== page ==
I once asked a Muslim man how sharia functions in the case of an honor killing, since the right to retribution would sometimes fall to the individual accused of the killing, but I received no response. Maybe the case of honor killing detailed below can supply an explanation:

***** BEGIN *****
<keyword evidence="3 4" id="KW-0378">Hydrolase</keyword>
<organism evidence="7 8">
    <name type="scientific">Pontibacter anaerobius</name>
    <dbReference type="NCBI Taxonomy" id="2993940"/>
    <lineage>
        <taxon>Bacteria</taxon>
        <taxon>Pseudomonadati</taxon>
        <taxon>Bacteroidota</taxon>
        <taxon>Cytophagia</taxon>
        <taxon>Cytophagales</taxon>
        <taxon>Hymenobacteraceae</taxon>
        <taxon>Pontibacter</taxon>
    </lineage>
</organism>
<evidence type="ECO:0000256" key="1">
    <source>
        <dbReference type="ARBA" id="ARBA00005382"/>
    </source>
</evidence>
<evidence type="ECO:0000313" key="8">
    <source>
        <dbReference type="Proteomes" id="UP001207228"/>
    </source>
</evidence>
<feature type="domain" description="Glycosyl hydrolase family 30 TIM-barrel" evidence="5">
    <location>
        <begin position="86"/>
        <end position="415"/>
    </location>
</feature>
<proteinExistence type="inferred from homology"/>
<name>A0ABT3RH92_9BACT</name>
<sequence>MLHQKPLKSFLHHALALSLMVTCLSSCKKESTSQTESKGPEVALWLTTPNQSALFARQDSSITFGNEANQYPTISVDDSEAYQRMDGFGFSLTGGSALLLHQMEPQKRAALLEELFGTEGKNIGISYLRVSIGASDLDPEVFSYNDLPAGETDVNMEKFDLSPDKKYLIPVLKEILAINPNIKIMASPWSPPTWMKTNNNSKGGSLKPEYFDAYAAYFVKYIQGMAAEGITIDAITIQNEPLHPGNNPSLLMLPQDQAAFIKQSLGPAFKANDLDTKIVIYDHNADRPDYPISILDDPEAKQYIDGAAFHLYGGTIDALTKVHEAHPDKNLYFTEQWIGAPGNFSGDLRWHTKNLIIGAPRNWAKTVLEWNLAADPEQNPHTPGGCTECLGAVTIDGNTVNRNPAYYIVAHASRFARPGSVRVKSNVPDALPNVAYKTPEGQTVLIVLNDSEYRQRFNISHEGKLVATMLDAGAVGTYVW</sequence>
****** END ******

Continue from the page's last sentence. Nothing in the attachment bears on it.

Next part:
While recording his statement in . . .court . . . , the accused, Faqeer Muhammad, not only pardoned himself, but also his son and nephew who were his accomplices in the case.The accused said in his statement: "The deceased, Kiran Bibi, was my real daughter. She was unmarried at the time of her murder. There are no other legal heirs of the deceased except her mother, Bushra Bibi, and me. I have forgiven the accused persons in the name of Almighty Allah, and have no objection to their acquittal. I also waive my right of Qisas (retribution) and Diyat (blood money)." Faqeer Muhammad had shot dead his daughter and her alleged lover, Ghulam Abbas, "to save family honour" in 2014. His son, Muhammad Illyas, and nephew, Muhammad Tahir, were also accused of abetting the double murders. Abbas' mother Azmat Bibi named the three accused . . . . Later, the complainant moved an application, requesting that the court make the offence (the murder of her son) compoundable . . . . The court allowed the application after which Azmat Bibi and her second son, Waqas Ali pardoned the accused, pleading that they had no objection to their acquittal, and also waived their right of Qisas and Diyat. After the complaint cleared them, Faqeer and Bushra recorded their statements as legal heirs of the deceased girl, and forgave the accused.This shameless process appeared, as reported by Rana Yasif, in "Man kills daughter for 'honour' in Lahore, goes scot-free after pardoning self" (The Express Tribune, October 18, 2016). In fact, this process is so blatantly unjust that I have to wonder if we're reading a satirical piece and The Express Tribune a Pakistani equivalent of The Onion!